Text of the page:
New St. Paul art exhibit challenges what it means to be 'ladylike'

A piece of art from Ladylike
A piece from at the Lowertown Underground Artist Gallery. The show will run until July 31.
Courtesy of Andrea Bagdon

St. Paul artist Andrea Bagdon grew up listening to her grandmother imploring her to “be ladylike.” That meant being polite, obedient, demure — and not much more.

Decades later, women in positions of power from politics to business to art are expanding the definition of “ladylike” in ways Bagdon’s grandmother might never have imagined.

Bagdon and fellow St. Paul artist Spencer Gillespie examine that shifting landscape in their new Twin Cities exhibit, “” It’s a deep look at femininity, gender norms, sexism — and who gets to define the terms.

“We really wanted to build up community and is a way for us to include other queer and feminine or female identifying artists and give them a platform and to show them that we can talk about these things,” said Gillespie. “When I think about things that are related with femininity, and feminine things, I realized they were all constructed by men and these were men telling women how to behave. That really made me question it and we are turning that on its head.”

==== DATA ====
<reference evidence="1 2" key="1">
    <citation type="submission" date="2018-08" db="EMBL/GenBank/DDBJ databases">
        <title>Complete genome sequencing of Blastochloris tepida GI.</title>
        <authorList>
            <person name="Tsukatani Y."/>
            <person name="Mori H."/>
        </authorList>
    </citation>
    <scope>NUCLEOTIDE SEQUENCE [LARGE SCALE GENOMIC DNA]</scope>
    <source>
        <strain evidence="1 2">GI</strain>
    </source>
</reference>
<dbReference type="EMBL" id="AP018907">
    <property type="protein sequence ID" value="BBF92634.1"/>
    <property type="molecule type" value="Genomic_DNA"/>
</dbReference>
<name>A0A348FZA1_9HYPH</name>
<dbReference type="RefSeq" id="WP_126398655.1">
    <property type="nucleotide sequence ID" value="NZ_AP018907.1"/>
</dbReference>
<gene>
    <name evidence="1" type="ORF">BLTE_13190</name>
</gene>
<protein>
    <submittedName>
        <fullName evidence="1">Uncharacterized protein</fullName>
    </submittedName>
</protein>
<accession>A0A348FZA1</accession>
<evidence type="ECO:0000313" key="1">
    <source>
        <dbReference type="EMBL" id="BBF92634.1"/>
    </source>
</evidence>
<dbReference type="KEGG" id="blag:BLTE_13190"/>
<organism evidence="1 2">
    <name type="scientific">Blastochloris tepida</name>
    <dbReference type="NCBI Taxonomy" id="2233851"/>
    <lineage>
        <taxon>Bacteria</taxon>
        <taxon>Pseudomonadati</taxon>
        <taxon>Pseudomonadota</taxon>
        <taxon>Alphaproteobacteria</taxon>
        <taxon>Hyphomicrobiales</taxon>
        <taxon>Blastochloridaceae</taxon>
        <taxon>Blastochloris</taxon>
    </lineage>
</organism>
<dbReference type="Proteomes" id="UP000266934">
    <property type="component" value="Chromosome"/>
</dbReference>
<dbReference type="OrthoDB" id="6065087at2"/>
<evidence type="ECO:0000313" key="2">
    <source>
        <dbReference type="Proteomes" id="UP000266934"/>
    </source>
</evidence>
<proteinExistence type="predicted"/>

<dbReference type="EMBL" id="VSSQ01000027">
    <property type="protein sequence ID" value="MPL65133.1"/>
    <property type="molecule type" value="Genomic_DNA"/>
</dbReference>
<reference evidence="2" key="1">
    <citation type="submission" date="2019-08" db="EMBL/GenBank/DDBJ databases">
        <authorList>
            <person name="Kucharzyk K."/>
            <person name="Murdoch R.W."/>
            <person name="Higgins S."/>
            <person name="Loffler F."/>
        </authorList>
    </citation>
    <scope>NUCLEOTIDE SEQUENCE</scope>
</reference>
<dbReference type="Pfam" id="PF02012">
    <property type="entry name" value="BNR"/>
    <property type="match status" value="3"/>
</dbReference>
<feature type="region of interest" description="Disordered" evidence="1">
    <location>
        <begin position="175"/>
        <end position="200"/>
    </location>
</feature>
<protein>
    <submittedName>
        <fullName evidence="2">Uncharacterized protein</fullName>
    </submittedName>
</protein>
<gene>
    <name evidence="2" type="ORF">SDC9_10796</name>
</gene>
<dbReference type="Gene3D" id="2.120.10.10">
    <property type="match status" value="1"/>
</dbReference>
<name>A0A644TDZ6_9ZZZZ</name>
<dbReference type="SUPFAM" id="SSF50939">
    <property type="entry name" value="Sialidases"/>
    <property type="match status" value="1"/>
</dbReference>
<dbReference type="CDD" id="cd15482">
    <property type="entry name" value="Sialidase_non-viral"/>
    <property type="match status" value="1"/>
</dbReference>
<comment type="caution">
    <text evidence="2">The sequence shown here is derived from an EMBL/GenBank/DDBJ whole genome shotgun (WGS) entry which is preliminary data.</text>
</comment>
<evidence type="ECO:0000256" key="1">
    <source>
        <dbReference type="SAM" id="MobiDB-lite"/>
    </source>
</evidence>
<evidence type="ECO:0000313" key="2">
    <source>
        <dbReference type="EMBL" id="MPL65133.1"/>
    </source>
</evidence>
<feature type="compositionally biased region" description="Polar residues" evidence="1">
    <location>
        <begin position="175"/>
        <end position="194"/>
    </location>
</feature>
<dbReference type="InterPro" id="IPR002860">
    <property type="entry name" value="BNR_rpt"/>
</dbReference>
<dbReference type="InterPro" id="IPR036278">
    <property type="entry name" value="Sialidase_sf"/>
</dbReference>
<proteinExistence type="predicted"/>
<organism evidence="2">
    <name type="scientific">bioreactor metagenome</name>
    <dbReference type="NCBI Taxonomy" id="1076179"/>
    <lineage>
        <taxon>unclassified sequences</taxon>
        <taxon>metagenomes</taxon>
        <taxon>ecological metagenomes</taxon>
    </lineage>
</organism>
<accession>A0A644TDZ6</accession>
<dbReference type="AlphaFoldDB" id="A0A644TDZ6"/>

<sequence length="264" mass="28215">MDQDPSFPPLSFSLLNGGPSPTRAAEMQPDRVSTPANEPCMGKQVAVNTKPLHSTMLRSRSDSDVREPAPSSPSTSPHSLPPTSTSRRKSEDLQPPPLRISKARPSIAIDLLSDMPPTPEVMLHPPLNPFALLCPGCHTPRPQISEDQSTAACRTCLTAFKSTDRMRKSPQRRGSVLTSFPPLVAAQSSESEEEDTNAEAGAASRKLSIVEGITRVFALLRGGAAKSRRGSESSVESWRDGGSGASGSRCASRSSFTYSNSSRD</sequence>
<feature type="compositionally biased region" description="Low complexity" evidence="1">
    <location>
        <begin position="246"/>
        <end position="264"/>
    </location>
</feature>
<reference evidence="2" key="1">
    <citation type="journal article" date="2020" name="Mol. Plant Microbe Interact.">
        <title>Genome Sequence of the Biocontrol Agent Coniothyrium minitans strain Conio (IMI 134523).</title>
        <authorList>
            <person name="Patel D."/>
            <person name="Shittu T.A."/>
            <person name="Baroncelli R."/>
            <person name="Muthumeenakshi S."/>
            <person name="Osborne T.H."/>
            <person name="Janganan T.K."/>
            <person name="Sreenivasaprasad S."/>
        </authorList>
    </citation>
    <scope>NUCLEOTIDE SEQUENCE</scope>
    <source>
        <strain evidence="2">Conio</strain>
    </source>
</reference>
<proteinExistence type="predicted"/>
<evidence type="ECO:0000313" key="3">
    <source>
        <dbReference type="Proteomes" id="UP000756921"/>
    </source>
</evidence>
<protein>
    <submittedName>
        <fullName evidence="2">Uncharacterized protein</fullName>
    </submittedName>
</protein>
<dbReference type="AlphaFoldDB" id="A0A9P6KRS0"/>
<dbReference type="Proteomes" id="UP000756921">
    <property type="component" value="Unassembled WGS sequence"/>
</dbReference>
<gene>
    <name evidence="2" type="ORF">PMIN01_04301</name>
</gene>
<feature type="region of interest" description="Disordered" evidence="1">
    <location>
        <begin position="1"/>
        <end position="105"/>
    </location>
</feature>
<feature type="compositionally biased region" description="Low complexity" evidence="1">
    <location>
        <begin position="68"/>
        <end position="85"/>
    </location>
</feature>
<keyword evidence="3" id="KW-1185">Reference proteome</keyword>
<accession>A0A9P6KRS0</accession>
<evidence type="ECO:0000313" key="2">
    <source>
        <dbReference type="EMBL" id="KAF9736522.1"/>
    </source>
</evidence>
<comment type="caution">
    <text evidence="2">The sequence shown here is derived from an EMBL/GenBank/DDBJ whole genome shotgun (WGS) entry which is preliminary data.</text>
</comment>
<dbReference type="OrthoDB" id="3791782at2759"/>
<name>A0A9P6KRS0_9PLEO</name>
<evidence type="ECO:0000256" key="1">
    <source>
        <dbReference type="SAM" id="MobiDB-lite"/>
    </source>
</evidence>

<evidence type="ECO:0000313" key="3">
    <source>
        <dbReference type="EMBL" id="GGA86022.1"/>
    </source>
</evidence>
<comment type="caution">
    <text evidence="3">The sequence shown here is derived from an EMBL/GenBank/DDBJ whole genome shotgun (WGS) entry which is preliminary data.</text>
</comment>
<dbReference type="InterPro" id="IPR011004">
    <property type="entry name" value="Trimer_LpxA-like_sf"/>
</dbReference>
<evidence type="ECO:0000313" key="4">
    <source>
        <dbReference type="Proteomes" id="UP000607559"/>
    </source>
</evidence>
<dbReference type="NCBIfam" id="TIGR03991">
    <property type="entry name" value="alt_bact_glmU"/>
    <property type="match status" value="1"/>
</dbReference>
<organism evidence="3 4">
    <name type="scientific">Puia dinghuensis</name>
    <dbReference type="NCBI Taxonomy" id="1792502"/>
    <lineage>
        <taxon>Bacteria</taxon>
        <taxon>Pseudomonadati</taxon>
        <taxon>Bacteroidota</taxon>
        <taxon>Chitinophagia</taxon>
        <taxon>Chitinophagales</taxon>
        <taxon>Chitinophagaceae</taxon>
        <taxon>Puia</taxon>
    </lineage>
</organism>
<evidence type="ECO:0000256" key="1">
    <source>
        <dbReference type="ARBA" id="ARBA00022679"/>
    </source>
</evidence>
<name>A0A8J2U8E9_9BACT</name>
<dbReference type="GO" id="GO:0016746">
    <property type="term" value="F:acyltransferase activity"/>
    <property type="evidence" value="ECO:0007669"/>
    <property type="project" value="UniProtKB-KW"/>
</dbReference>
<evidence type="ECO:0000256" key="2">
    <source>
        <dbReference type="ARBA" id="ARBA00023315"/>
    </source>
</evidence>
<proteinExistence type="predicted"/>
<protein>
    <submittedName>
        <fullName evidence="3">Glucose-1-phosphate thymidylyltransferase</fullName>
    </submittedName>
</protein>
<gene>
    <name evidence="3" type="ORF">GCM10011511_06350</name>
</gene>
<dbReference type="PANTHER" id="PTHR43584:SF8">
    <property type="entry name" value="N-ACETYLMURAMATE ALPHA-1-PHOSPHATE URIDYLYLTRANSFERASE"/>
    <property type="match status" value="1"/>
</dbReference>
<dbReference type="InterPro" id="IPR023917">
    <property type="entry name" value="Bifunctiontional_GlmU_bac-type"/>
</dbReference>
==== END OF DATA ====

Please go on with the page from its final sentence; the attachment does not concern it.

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A pink and multi-colored painting
A piece from at the Lowertown Underground Artist Gallery.
Courtesy of Andrea Bagdon

At a time when reproductive rights in America are being limited in a post-Roe world, Bagdon, said many people are still processing what exactly it means and how the country will move forward with restricted access to abortion nationally.

“We are still processing what happened and we all respond differently but for us,” she said. “The biggest thing we can do is to make work and keep anything we make. I believe it is an act of resistance.” Exhibits like “” compel guests to question what they have been taught, she added.

“I do believe that artists have the capabilities to disrupt and kind of shift culture,” Bagdon said. “If we can expose the crisis, then there can be new possibilities. I feel like with collaboration, hopefully, at least our voices can be heard.”

The exhibit works include paintings, experimental video projections and mixed media installations. Each piece was co-created by Bagdon, 38, and Gillespie, 31. The two grew up in the Twin Cities and recently returned after leaving for schooling and jobs. 

In “,” they say they hope to have guests — and specifically female-identifying people — better understand their relationship with femininity. The next step is to grow “” across the Twin Cities with other femme and queer artists.

On Saturday, Bagdon and Gillespie will host the opening reception for “” from 6:30 p.m. to 9 p.m. at the Lowertown Underground Artist Gallery. will open for guests through July 31 on Saturdays and Sundays 10 a.m. to 2 p.m. and by appointment during the week.

A pink image outlined as a girl stands on a bed
A piece from at the Lowertown Underground Artist Gallery.
Courtesy of Andrea Bagdon